In May of 2012 I took my then seven year old son, Cornelius, on a week long cruise to Alaska. As a full time SAHD I spend most of my time with my family, but I was looking forward to some great one-on-one time with my only boy. After two days at sea we arrived at our first port, the capital city of Juneau. We were both excited to be on dry land again and were ready for adventure together. We took an interesting and informative, 2.5 hour long bus tour of the city and Mendenhall Glacier, led by a native Alaskan Tlingit…which bored my boy out of his mind. I felt badly that he didn’t enjoy the tour and wanted to find something he would like for our remaining hours in Juneau.
We looked at our options and decided to take a tram up to the 1800′ level on Mt. Roberts, where a promise of spectacular views and hiking trails intrigued us. Cornelius could barely conceal his excitement when he saw snow on the ground at the top of the bluff. Apparently there had been a late-spring snowstorm so the trails were still covered in snow. But, we were told, adventurous types could still hike around if they didn’t mind the snow. Despite wearing only a t-shirt, sweatshirt, shorts and tennis shoes, Cornelius begged me to hike in the snow. So, off we went.
Just over the ridge from the nature center at the top of the tram landing was another steep bluff, with a series of switchback trails leading to another ridge about 200′ above. The problem was the fact that the entire bluff was covered in several feet of snow, rendering the trail impassable. The only way to scale the bluff and reach “Father Brown’s Cross” would be to climb straight up the face. Cornelius took off running while I cheered him on. He made it about halfway up before losing his momentum and sliding back down. Three times. Each successive attempt was a little slower and more disappointing for him. After his third attempt, he walked over to me, cold (he was wearing shorts) and dejected, almost to the point of tears. I put my arm around him and we took a couple of steps toward the tram area. Then I stopped.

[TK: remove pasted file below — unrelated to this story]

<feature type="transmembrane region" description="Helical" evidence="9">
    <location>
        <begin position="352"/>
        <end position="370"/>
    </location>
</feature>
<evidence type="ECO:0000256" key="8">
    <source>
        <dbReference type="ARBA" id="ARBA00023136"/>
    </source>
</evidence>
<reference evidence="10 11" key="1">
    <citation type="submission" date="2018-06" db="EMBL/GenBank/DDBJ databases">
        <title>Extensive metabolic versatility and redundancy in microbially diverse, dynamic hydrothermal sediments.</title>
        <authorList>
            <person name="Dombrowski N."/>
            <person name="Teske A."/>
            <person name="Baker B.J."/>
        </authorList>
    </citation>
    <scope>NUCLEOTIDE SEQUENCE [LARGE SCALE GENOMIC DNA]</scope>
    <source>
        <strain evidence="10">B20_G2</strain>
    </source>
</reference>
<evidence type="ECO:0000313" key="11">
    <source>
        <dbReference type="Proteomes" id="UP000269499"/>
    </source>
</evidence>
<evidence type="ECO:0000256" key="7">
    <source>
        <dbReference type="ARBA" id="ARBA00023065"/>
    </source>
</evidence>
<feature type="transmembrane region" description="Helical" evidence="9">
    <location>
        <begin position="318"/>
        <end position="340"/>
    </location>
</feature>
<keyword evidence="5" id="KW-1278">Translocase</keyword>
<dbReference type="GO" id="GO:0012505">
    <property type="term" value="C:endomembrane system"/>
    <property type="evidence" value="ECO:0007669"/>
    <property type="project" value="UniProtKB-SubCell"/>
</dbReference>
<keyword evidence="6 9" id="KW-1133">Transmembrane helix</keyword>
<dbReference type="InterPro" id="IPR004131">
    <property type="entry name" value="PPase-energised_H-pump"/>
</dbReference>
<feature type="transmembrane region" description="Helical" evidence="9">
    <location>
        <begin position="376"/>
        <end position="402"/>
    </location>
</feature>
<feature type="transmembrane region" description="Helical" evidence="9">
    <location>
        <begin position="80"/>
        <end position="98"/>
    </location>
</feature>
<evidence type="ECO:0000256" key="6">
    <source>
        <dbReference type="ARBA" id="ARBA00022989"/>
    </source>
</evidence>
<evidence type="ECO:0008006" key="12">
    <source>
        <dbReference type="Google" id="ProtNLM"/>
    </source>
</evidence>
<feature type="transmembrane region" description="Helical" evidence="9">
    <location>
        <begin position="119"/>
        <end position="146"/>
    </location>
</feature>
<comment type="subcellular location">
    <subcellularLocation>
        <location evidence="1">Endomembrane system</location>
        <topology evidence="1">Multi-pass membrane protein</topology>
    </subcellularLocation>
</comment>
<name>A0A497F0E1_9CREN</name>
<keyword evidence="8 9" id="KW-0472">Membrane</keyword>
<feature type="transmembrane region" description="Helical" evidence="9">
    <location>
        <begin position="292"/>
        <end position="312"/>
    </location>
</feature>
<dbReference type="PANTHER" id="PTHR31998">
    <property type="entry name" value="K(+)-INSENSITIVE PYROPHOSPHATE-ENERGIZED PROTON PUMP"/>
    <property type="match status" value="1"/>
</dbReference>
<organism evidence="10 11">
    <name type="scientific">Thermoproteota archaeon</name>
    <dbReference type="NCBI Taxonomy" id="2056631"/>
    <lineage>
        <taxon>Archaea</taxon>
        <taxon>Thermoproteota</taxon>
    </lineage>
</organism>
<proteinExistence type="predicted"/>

Mustering a combo of courage and craziness I didn’t know I had, I asked him if he wanted to try one more time. Only this time I would try to go with him. I didn’t know if I could physically do it, having had knee surgery only 8 months prior. He immediately perked up and took off toward the bluff, with me eating some serious dust (or snow, in this case). About halfway up we chanced upon a small hole where we could rest for a few moments. It was there that I began to seriously question myself for doing this. Cornelius must have sensed this because he took off before I could say anything. I managed to get back to climbing just as he reached the upper ridge and started hollering for me to hurry up. Spurred on by his cheers, (I noted how the tables had turned) I scrambled the rest of the way to the top. Once there I was greeted with the biggest smile I’ve ever seen. We hugged. We took pictures. We high-fived. And the view of the surrounding mountains, water and city of Juneau was, indeed, spectacular. After a few more minutes to enjoy the satisfaction of our accomplishment we were left with a fun trip down the steep bluff. It was a wintertime slip-n-slide that capped our mountain-top experience.
Note: This is an essay (without pictures) that I’ve submitted to be considered for inclusion in an upcoming book some friends are writing that’s going to be published in June. If you have any suggestions to help me improve this piece please comment below or send me an email at firstname.lastname@example.org.
Thanks, Carl, aka Big Cheese Dad
If the photo won’t be included, perhaps spend a little more time describing the view in detail.
And I also would have liked to have read a summary sentence, perhaps about your admiration of your son’s persistence, or your being glad you took a risk to help him out and then he ended up doing the same for you. Like a moral to the story or “this is what I learned” kind if thing.
But it’s a truly wonderful story and very well written. Good luck with the book submission. Btw, does the book have a theme? That might also determine what a summary paragraph might sound like.
Good suggestions, DD. Thanks for posting.